Legislation update

New protection for workers – Stop sexual harassment orders

By Andrew Tobin and Adele Garnett / 12 November 2021

In this article, Partner Andrew Tobin, Senior Associate Adele Garnett and Solicitor John Hickey discuss how victims of sexual assessment in the workplace can now apply to the Fair Work Commission (FWC) for an order to ‘stop sexual harassment’.

From 11 November 2021, the FWC's powers have expanded to include the power to make ‘stop sexual harassment’ orders.

A person can apply to the FWC for an order to stop sexual harassment at their workplace if they:

  • are a ‘worker’ as defined in the Work Health and Safety Act 2011 (Cth) (which is very broad and generally captures a person who carries out work in any capacity for another person or entity conducting a business or undertaking);
  • are not a member of the Australian Defence Force; and
  • reasonably believe that he or she has experienced sexual harassment while working at a constitutionally-covered business (which generally confines the jurisdiction to businesses operating through companies).

This new legislative provision is retrospective in operation, and therefore employees who experienced sexually harassing conduct in their workplace prior to 11 November 2021 may seek an order in the new jurisdiction.

When can a 'stop sexual harassment order be made? 

If the FWC is satisfied that the worker has been sexually harassed at work and there is a risk that the worker will continue to be sexually harassed in their workplace, the FWC may make a ‘stop sexual harassment’ order. 

‘Sexually harass’ has the same meaning given by section 28A of the Sex Discrimination Act 1984 (Cth). Relevantly, a person sexually harasses another person if:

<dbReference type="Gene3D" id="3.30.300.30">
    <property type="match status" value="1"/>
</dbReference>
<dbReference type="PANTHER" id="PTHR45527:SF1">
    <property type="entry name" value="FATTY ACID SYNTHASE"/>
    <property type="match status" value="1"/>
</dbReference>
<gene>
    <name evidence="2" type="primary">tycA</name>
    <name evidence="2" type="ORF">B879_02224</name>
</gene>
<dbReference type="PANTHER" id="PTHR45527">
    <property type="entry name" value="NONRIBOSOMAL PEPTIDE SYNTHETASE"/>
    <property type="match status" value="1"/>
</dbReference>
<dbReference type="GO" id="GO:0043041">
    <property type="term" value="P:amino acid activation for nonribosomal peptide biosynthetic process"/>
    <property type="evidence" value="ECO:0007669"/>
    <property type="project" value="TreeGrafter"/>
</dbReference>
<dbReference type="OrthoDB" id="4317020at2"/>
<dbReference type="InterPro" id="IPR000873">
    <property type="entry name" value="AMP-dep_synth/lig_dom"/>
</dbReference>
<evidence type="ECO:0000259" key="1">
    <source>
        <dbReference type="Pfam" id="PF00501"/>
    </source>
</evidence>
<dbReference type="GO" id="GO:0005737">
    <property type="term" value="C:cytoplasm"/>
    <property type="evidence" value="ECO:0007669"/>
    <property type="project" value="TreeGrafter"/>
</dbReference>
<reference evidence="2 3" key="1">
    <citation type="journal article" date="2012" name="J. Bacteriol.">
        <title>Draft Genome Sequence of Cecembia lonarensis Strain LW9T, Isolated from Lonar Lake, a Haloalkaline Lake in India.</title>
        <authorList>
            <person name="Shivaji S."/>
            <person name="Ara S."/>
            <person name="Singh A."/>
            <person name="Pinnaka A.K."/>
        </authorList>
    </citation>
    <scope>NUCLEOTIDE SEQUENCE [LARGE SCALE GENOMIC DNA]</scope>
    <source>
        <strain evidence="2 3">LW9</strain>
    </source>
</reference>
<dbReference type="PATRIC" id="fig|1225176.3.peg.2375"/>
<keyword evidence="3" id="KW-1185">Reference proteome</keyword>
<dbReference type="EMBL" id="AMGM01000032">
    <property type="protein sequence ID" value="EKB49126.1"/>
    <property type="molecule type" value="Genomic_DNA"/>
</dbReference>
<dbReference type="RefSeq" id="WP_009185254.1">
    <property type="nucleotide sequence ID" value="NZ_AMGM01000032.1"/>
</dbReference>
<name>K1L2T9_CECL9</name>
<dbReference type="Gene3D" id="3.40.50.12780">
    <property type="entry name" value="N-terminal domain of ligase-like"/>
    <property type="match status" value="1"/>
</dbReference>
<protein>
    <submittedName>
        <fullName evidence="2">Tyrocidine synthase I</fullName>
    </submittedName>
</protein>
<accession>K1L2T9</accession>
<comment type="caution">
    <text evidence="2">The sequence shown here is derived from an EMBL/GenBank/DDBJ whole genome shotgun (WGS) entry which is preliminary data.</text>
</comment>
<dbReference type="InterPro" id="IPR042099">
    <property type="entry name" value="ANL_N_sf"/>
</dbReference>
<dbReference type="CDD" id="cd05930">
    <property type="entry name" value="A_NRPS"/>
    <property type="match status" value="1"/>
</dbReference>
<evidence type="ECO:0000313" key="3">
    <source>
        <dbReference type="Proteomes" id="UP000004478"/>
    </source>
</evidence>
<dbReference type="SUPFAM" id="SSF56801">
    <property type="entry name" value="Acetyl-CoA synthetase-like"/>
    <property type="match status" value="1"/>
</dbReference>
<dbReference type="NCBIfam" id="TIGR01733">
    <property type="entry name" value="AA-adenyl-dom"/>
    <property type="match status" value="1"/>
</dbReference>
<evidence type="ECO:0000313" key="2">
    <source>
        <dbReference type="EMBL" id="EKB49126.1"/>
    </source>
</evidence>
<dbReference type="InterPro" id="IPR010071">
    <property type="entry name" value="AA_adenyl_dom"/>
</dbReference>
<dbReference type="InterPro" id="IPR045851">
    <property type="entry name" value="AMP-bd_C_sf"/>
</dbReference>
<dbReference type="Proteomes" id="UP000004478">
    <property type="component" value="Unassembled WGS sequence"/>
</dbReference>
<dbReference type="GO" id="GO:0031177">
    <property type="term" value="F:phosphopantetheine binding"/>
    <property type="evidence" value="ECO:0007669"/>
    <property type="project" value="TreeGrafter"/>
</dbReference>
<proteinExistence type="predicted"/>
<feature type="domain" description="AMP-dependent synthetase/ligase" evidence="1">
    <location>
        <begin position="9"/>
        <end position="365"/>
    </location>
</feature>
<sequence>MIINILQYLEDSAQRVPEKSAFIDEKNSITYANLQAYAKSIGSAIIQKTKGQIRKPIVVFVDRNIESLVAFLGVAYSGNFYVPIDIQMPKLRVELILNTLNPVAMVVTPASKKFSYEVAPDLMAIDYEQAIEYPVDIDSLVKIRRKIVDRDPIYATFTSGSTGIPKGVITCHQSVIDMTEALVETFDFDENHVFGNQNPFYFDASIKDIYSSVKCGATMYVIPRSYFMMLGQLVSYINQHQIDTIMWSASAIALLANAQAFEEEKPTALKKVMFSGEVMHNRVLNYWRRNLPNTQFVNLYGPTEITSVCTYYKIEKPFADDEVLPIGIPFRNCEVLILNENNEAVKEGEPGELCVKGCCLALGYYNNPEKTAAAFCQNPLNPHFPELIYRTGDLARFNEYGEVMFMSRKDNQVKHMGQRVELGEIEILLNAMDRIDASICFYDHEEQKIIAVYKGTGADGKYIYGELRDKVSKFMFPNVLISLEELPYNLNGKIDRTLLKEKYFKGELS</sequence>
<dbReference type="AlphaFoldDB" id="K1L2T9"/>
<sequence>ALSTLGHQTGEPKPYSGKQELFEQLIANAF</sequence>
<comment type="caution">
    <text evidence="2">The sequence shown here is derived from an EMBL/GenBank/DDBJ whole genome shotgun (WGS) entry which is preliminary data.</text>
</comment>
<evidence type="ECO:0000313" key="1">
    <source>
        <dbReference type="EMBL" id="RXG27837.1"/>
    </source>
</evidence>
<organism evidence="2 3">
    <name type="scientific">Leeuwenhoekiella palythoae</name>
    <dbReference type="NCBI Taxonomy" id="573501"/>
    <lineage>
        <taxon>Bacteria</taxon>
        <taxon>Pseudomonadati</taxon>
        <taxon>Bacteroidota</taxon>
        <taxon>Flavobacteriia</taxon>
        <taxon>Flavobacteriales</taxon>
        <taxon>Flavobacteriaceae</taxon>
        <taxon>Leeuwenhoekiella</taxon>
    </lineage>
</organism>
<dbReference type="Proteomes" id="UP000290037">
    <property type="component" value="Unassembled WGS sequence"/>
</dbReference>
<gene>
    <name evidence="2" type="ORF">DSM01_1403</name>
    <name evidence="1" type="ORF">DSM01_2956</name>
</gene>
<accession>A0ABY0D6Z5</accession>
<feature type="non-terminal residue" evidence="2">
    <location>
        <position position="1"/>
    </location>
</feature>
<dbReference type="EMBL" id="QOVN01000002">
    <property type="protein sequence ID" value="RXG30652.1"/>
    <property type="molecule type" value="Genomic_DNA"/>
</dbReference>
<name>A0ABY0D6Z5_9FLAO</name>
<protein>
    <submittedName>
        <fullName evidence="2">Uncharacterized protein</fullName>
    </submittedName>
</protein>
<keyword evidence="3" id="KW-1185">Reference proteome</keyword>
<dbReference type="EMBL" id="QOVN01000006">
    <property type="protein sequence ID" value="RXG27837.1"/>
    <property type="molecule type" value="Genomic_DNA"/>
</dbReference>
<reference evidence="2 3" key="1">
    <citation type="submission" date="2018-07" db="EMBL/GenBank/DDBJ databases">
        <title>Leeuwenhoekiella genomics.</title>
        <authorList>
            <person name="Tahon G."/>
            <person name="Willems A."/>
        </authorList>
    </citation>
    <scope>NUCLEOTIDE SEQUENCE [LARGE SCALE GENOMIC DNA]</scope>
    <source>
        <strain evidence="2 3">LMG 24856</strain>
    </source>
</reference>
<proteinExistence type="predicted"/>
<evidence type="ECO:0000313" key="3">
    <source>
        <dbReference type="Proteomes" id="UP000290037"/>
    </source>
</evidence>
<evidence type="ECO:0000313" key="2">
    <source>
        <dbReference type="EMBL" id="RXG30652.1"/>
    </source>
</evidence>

• they make an unwelcome sexual advance, or an unwelcome request for sexual favours, to the person harassed; or
  • they engage in other unwelcome conduct of a sexual nature in relation to the person harassed; 

in circumstances in which a reasonable person, having regard to all the circumstances, would have anticipated the possibility that the person harassed would be offended, humiliated or intimidated.

As with the FWC’s jurisdiction to make ‘stop bullying’ orders, the FWC may make any order it considers appropriate (other than an order requiring payment of a monetary amount) to prevent the worker from being sexually harassed at their workplace by an individual or individuals. This may include prohibiting the worker from operating in the same room or team as the perpetrator(s) of sexual harassment and requiring the employer to monitor the perpetrator(s) behaviour in the workplace.

Unlike bullying, sexual harassment does not need to be a repeated behaviour for a ‘stop sexual harassment’ order to be made by the FWC. A one-off occurrence may be enough depending on the ‘nature or quality of the action or statement’ made, keeping in mind the requirement for the FWC to be satisfied that there is an ongoing risk of the harassment continuing.

Failure to comply with a ‘stop sexual harassment’ order is a breach of the civil penalty provisions under the Act which can result in a maximum penalty or fine of 60 penalty units (currently $13,320).

For more information about hew new jurisdiction, see the FWC’s benchbook.

To hear more about the changes to the legal framework applicable to sexual harassment in Australia and the increasing tendency of Australian courts and tribunals to award and uphold significant sums of damages in sexual harassment cases, please view our webinar Confronting workplace sexual harassment head-on: A brave new world.

If you require any further information or clarification, or for assistance with reviewing existing sexual harassment policies and processes to ensure that they are legally compliant, please contact our Workplace and Employment team at HopgoodGanim Lawyers.

Andrew Tobin
Andrew is a Partner and the head of HopgoodGanim Lawyers’ Workplace and Employment practice.
Adele Garnett
Senior Associate
Adele is a Senior Associate in our Workplace and Employment practice.

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